lives in San Francisco with his wife and son, teaches writing at The College of Alameda in the San Francisco Bay Area, and publishes Alehouse, an all-poetry literary journal, alehousepress.com. He has an MFA in Poetry from New England College.
teaches writing online for UNC Chapel Hill, and won their Excellence in Teaching Award for 2009. He has taught writing in homeless shelters, women’s shelters, prisons, literacy classes, and community sites. He has published two novels,Time Sharing and Faith in What? His work has been published in Shenandoah, Sou’wester, 2Rivers View, Many Mountains Moving, Artful Dodge, NC Literary Review, and Goose Pond Review.
is an editor at Leaf Garden Press. Her first chapbook, Heaven is a Giant Pawn shop, is published by Erbacce Press. Her work is published in online zines such as Word Riot, The Commonline Project, Cherry Bleeds, and Gloom Cupboard. She lives in Texas.
lives in New York City and works as Director of Administration at the conservatory, Manhattan School of Music. Originally a professional photographer, her photographs have been exhibited in art galleries in New York City and Europe. Her poems have been published in the 2009 RHINO literary journal and Ibbetson Street Press. She was awarded semi-finalist in the 2009 “Discovery”/Boston Review poetry contest. firstname.lastname@example.org
writes for newspapers, magazines, blogs, and literary journals, including The Fairfield Review, Hotmetalpress, Miranda Literary Magazine, TheNovelette.com, The Pittsburgh Quarterly, Trillium, The Circle, and the Italian-American literary journal Pyramid. Her fiction has been published in an anthology for Fairfield University. She won Poetic Voices of America’s editor’s choice award. She is working on a new novel. adeleannesi.com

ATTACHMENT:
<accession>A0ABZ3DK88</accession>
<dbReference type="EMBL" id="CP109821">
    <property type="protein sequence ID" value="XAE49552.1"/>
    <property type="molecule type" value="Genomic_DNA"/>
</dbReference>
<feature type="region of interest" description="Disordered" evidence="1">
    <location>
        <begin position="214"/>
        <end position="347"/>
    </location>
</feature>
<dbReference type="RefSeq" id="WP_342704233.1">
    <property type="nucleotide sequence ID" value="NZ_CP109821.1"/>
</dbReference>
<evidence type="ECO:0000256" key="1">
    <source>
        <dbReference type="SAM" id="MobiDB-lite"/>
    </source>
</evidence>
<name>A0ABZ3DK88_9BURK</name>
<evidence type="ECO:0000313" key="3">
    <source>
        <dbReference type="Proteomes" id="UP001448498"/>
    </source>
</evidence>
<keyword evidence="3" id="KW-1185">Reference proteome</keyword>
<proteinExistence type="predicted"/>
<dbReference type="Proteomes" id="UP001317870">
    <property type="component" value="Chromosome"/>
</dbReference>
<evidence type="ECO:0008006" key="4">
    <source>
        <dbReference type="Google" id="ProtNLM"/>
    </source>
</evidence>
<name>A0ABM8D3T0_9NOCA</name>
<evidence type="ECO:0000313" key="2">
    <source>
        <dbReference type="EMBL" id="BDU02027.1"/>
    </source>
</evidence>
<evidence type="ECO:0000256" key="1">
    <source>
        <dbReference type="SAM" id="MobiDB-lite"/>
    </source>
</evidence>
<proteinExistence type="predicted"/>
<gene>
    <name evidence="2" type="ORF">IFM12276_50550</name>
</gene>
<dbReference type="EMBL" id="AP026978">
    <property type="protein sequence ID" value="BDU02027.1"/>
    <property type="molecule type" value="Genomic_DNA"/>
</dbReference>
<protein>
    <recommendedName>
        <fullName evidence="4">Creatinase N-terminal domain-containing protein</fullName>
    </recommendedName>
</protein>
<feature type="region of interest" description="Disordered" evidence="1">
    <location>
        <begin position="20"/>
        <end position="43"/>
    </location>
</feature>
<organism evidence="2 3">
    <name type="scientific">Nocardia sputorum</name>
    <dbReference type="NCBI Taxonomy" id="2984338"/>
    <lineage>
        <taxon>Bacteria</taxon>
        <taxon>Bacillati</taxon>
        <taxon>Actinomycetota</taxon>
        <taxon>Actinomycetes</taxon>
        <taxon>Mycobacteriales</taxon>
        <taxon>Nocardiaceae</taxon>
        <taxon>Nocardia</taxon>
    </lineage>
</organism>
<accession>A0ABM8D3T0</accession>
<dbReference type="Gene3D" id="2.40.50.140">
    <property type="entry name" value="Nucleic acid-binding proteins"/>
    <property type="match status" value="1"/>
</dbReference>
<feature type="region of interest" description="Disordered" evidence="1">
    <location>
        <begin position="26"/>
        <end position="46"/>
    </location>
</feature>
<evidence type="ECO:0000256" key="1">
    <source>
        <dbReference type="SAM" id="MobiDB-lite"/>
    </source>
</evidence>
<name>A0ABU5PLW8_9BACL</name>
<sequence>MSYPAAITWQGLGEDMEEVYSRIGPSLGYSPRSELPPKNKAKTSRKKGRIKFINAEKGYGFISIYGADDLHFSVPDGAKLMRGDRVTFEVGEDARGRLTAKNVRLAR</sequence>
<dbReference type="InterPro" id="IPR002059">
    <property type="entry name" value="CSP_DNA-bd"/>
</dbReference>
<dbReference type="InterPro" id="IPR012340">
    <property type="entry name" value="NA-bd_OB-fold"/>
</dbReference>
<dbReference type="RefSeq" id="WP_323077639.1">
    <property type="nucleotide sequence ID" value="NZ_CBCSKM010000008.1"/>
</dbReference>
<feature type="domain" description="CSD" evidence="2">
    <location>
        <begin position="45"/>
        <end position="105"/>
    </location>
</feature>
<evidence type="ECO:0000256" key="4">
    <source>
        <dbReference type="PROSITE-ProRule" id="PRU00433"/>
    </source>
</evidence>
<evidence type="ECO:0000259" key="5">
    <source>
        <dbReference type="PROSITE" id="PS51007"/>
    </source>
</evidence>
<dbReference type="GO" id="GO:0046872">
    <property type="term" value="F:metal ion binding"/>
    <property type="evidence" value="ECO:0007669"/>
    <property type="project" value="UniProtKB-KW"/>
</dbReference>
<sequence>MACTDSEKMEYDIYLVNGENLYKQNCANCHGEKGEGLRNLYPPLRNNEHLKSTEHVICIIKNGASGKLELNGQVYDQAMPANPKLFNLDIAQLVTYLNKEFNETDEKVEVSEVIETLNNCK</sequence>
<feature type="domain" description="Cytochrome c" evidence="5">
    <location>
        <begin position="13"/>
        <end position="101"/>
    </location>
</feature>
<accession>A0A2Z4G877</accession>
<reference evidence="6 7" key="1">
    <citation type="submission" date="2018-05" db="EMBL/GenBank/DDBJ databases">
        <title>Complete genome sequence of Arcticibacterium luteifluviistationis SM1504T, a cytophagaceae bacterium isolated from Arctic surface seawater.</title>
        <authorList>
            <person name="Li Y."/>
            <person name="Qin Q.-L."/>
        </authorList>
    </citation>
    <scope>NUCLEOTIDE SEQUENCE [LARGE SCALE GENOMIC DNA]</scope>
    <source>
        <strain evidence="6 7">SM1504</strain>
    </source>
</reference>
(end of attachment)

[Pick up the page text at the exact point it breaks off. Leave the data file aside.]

is a physician, brain scientist, and essayist on the visual arts. He served as chairman of neurosurgery at the University of Maryland and president of the Contemporary Museum in Baltimore. Presently Special Lecturer at the Osher Institute of Towson University, he lectures on art and the brain. His poems have been published in Alaska Quarterly Review, The Hopkins Review, New Letters, Ontario Review, Harvard Review, Raritan, Notre Dame Review, and New York Quarterly. His work has been featured on NPR’s All Things Considered and in Euphoria, a documentary on the brain and creativity (2008). He has published four chapbooks including Stones In Our Pockets (Parallel Press). His collection of poems The Clock Made of Confetti (Orchises Press) was nominated for The Poets’ Prize in 2009 and was a Finalist for The Towson University Prize in Literature. salcman.com
has a BA in English and co-teaches creative nonfiction classes online at Writers.com. Her essays have been published in Flashquake, Tiny Lights, Foliate Oak, Hip Mama, Toasted Cheese, and New York Family Magazine.
has worked as a reporter, editor, copywriter, and ghostwriter. His short stories have appeared in the Beloit Fiction Journal, Hobart, Pindeldyboz, Switchback, Word Riot, and the Blue Mesa Review. His first story collection, Precarious, is due out in February from Luminis Books. He writes a blog, Thoughts with Nowhere Else to Go.
has two books of poems to his credit, Spilling the Moon and The Fire Diaries. His work is published in ZYZZYVA and Green Mountains Review. He teaches writing and English for Eastern Oregon University.
KATHLEEN S ALLEN
wrote and self-published a book of poems at the age of eight. She has been writing ever since. She has an MA in English with an emphasis in creative writing and children’s literature, and a doctorate in nursing. She has published a young adult novel, Witch Hunter, and a collection of short stories, Please to See the King: Stories from the Ballads of England. She is working on another young adult novel.
lives in San Francisco. He writes frequently about environmental issues and historical topics. His work has appeared in Michigan Quarterly, The Nation, Rattle, The Sun, Salzburg Poetry Review, European Judaism and Queen’s Quarterly. He has also appeared in a number of anthologies, including A Bell Ringing in the Empty Sky (San Diego, CA, 1985) and Names in a Jar (Portland, OR 2007).
CARLTON LLOYD SMITH
is the founder and Executive Editor of Troubadour 21 (troubadour21.com) a web magazine publishing the works of writers and artists. He is also the creator and organizer of the Southeast Michigan Poetry Meetup Group and the host of the Poetry Open Mic at AJ’s Music Cafe in Ferndale, Michigan.